|Just some of the hundreds of images I hunt and gather as a PORTAS researcher in the |
Family History Library in Salt Lake City, Utah.
|One of the 500 plus images I brought home from this year's trip. On the left side, you can see one of the Post-It arrows I use to mark "John Portas & Elizabeth Baldock married Feb: 1st 1780." It is easy to spot on a page with so many names on it.|
It has to be done. Checking all the PORTAS names I've gathered against what I already have entered in my family tree program, is a long, dull, job that only I can get satisfaction from. No one can help me. It would be nice if someone could, but would they know all the nuances and connections, or for that matter, catch a person entered into the wrong family and set him right? Would someone not connected to my extensive research of over 20 years be able to make the necessary corrections like I could? Many times as my research progresses, I have had to switch various people around to another family... it's those similar names, dates, and places that throw one off. It's easy to get mixed up, yet it is easy to correct, too. Taking the time to do the grunt work is the hard part.
I try to do a lot of the preliminary grunt work while I'm in SLC, but this year for some reason, I was afraid I hadn't put the current tree program on Dropbox, my cloud storage. For some reason the file date didn't match up with when I put it up in the cloud at the last minute before I left for SLC. Once I saw the date it didn't seem right, I didn't want to enter new information and then have to do it over again once I was home. This now has caused me extra effort and time to get everything into my main program.
|Just a sample of my notebook pages with my entries of what was written on the parish|
pages for baptism, marriage, burial. I also record the raw image file name for quick
referencing when I get back home to do the grunt work.
|So you can see, I still use paper, but this is about all I carry when I'm go to SLC.|
There might be an easier way, but I'm used to this and sometimes it is nice to have
that tried and true paper copy when I get home.
I still have some of those past year's images to go through, too. I usually enter my direct lineage ancestors and their images first and leave the collaterals for later. Well, now it has caught up with me. If you remember, I connected to cousin Margaret's lineage which I am currently entering data also. What I had left for later far exceeds what I have to do now!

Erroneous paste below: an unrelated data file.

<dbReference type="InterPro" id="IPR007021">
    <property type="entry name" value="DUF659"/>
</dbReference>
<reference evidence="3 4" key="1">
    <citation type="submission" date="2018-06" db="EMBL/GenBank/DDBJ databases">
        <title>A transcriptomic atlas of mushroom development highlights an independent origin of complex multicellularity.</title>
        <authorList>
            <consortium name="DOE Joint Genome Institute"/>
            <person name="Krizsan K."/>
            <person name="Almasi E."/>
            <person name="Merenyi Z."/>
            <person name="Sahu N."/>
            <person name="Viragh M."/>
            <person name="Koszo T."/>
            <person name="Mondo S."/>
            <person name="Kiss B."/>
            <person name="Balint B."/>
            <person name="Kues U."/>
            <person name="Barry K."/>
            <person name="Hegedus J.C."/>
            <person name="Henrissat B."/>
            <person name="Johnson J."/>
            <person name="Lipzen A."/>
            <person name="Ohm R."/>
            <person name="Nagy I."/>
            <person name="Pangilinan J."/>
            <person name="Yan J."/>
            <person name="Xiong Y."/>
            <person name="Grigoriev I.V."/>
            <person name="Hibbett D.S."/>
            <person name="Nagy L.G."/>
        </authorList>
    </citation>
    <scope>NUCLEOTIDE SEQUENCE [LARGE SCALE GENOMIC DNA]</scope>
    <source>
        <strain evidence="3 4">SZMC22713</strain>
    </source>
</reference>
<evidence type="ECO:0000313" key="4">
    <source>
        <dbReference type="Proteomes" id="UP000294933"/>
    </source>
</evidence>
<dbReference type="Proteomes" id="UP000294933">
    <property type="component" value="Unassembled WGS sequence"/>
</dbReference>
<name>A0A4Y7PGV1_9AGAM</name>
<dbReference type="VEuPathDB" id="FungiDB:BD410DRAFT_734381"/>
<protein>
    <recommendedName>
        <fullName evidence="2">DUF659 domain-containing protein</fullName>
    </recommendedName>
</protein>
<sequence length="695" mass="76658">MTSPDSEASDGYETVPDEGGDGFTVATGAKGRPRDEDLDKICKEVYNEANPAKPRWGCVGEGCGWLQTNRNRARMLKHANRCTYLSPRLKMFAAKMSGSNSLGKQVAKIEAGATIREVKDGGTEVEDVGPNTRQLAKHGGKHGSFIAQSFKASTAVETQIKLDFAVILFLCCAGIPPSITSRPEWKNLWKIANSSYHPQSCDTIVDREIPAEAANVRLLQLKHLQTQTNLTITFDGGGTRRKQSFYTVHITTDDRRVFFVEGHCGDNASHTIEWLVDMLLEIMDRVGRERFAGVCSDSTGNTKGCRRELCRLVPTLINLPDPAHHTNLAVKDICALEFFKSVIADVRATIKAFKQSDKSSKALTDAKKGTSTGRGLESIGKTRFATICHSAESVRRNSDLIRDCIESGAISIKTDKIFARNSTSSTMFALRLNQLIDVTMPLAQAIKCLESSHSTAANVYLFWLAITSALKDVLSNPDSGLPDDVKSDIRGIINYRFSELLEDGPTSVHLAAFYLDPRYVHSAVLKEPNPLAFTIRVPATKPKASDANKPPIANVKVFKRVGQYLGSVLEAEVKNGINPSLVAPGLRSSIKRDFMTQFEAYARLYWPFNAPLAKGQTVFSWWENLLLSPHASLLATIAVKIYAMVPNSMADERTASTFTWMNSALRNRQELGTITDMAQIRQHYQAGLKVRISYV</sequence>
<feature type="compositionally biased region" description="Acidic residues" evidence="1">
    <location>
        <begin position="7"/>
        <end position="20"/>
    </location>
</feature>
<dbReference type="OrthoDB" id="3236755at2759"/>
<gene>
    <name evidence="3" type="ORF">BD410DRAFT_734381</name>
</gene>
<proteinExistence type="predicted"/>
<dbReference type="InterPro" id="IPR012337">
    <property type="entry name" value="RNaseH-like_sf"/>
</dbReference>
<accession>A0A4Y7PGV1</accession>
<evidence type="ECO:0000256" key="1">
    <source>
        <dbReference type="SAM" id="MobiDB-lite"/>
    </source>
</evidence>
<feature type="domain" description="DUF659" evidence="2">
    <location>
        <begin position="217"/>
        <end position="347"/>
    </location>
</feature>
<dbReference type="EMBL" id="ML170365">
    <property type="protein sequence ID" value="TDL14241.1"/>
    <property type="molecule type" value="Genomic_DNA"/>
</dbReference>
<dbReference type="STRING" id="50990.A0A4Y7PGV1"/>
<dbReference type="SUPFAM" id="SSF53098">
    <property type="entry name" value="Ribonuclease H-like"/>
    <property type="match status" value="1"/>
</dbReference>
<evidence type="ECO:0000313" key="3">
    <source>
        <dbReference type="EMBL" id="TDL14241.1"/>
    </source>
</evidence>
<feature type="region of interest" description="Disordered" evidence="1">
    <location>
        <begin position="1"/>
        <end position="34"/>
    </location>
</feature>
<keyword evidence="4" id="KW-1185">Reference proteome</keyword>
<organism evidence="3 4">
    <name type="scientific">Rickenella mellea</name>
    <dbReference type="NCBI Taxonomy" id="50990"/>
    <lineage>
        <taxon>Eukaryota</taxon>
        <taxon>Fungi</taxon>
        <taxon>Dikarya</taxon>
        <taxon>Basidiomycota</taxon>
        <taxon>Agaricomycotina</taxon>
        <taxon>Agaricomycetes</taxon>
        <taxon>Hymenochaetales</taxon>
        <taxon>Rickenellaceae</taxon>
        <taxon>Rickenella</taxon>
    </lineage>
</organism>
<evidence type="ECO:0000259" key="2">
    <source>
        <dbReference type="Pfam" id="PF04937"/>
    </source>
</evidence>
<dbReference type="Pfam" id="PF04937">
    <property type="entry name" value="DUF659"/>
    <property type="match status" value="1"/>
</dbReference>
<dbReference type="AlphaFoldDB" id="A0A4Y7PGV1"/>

Most of what I found this year is "fill-in" or to verify information I already had; some information in my program also needed sourcing because many years ago my program deleted all my sources and I'm still finding information I have no idea where it came from. This happened when I was first starting out. I think my problem is a combination of the technical glitch and of my naivety to sourcing genealogical research. In other words, I am cleaning up my act!
I receive information from so many people from all over. Can I trust their information? Most of the time yes. But, there is a saying "Trust but verify" which we should all adhere to. I verify everything I get -- eventually. I have to prioritize my information to do the direct lineage first and collaterals after that. I also like to correct as many mistakes I have made which could mean having a person in a family they don't belong in or just a plain typo.
Basically my research is a one name study. Researching this way, so many families are being put together and hopefully they will eventually connect to mine. I can follow them from parish to parish. I get a feeling of joy when a couple gets married and then I see their first child baptized. I am saddened when that first child is soon buried. I'm overwhelmed when I see a couple in the same parish baptizing 18 or more children through 20 or so years of marriage...and I wonder how that would play out with some couples nowadays with a comparable job and stay-at-home mom. How many couples can afford that many children. Life is so different now.
I have found that nothing comes to me easily if I don't work at it. Drudge work is a necessary part of working on family history. I do get rewarded in the end. Now I have to stop writing on my blog and get back to work on those entries!